For over a decade, I’ve been ordering a blended strawberry lemonade off the menu at Starbucks. As a bonafide tea snob, I don’t drink much coffee. I graduated from it after my teen years drinking it with my grandparents, so when I go to a Starbucks because it’s close or in a new town, I have a standby drink and it’s that one.
One problem. The blended strawberry lemonade isn’t on the menu. It’s a non-dairy substitute for the Strawberries & Cream drink they have. How did I find out about it if it’s not on the menu? An employee at a Starbucks in Connecticut 11 years ago told me about it and ever since, I’ve been ordering it.
Within our companies, we have our own versions of the hidden menu. Unlocking these special words can open up an array of possibilities up for the people who actually know them. Where are the secret menus hidden within our organizations?
1. Longtime employees
Some people master the politics of their organizations well. Where you have problems, they seem able to deftly navigate the waters no matter how rough. These people are the ones to watch from and learn when they’re working. You’re not going to extract from these wise souls the keycodes to the company, but you can learn how to position yourself to master the political waters in your own ways.
2. Asking questions
There is a desire sometimes within companies to seem like you have it figured out. I know early in my career, I had to learn that asking questions wasn’t a sign of weakness. In fact, some managers demanded you have questions to be sure that you were paying attention. It’s through this process of asking questions — maybe not the ones you’re expecting — that will help you better understand where you fit within the hierarchy.
3. Solving problems
My MVP Starbucks employee told me about the blended strawberry lemonade when I was asking for a different, discontinued cold drink. He could’ve apologized, said sorry and I could’ve driven down the road and picked up a Slurpee from 7/11. But he took it upon himself to provide insight that has benefited the company’s bottom line. Not in a significant enough way to impact the balance sheet, but I’m simply a customer who would not be a customer without this customized solution that meets my needs.
Last year, I was initially frustrated by the layers of bureaucracy that impeded the kinds of progress I’d been convinced we’d achieve when I took over a new role. After spending some time working with my team and honing our processes internally, it became pretty clear there were lots of issues within our organization that we could solve without having to break the upper layers of the process bubble.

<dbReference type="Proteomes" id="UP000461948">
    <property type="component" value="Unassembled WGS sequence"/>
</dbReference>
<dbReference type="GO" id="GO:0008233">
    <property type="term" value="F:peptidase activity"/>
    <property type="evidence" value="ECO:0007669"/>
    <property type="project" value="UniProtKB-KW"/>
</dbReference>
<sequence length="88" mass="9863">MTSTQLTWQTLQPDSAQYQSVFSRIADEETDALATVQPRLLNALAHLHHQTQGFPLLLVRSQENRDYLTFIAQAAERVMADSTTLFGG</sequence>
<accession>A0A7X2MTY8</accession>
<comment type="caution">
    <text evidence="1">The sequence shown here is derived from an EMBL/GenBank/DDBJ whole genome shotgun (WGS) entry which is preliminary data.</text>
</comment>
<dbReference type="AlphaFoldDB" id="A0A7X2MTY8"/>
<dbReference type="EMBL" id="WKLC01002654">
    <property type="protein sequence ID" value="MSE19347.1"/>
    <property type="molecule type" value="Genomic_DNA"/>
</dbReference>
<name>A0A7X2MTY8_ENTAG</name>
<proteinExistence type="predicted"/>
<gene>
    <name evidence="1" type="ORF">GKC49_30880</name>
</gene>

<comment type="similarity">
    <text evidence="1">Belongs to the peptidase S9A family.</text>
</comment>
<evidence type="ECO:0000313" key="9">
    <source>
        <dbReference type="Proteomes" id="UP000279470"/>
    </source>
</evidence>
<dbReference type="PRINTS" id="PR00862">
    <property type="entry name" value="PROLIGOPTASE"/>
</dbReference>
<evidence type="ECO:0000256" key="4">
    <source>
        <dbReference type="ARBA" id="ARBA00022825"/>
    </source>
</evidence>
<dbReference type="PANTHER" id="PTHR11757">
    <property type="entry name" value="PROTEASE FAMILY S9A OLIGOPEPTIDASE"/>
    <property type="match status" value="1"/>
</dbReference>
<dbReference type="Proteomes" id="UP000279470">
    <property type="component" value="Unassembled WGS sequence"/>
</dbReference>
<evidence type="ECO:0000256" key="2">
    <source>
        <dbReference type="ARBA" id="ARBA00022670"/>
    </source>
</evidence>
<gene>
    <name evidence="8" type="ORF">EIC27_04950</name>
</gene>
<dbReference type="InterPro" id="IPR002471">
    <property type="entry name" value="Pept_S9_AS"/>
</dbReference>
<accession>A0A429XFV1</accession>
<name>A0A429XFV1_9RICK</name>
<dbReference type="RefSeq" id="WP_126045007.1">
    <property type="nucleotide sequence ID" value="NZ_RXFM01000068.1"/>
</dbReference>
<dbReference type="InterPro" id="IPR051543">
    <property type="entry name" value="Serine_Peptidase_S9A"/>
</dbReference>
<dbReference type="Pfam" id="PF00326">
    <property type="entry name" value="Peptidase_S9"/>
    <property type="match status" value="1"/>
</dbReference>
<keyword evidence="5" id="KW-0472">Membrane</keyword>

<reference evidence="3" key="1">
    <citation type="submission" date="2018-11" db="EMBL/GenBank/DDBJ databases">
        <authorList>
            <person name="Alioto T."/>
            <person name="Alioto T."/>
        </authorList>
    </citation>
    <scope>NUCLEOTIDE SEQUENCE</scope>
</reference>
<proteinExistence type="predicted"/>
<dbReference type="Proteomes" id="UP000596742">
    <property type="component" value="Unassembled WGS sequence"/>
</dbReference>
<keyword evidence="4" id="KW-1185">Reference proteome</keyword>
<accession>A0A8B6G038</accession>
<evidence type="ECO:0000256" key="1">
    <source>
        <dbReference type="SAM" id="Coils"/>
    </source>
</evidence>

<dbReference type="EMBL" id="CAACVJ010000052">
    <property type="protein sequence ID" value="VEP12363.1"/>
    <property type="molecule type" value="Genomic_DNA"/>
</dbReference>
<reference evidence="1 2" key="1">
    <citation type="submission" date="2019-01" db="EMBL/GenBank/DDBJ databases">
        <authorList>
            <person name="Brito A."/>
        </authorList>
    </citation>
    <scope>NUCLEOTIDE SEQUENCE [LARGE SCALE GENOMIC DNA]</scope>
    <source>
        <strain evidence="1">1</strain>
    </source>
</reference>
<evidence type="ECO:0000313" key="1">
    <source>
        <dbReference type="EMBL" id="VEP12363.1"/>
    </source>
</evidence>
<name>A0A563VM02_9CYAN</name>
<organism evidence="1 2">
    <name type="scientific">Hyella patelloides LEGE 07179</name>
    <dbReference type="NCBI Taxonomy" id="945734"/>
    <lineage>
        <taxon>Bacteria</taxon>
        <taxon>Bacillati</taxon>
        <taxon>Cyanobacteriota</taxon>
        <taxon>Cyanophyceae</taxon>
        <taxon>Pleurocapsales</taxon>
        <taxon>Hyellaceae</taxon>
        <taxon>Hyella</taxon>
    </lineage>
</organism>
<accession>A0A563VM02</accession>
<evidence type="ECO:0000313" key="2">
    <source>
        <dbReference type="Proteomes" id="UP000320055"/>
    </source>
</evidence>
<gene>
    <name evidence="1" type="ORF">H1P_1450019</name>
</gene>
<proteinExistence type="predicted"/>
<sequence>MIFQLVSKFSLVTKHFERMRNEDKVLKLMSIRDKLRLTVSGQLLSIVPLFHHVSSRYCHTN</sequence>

In less than six months, we found a major systemwide project that’d been out of compliance for five years. If we’d been audited, it would’ve cost the organization tens of thousands of dollars per day for being out of compliance. After an initial meeting with stakeholders, we scheduled a smaller meeting with the project lead and developed a custom solution within a few weeks. We went from out of compliance to receiving calls from around the country wondering how we built it and how they can replicate the tool.
Learn the process. Repeat.
In the early years, I’d go places and they didn’t know how to make it. I remember being at a rest stop Starbucks on a road trip across the country in Iowa and teaching the woman working there how to make it. Years of getting the same drink and watching them make it will do that for you.
These days, I have no problem finding a place to get one, as it seems the drink is popular enough that most places have at least one person who know 1) how to make it and 2) how to find it on the cash register to charge for it.
In the same ways, my team have managed to replicate our process across the system. I reached out to senior leaders from different departments to find out what their unique challenges are and those of their direct reports.
What we uncovered were dozens of “wants” that were simply not being tended to. A lack of personnel is a big part of it, but we’ve since managed to include some of these projects in our workflow and tackle a number of them months after discovering they were a problem.
For organizations, it’s important to make sure that transparency is our first order of business to prevent secret menus from cropping up. While it’s inevitable that processes develop from years of doing business a certain way, we have a responsibility to ensure that our procedures can be replicated to impact the bottom line positively.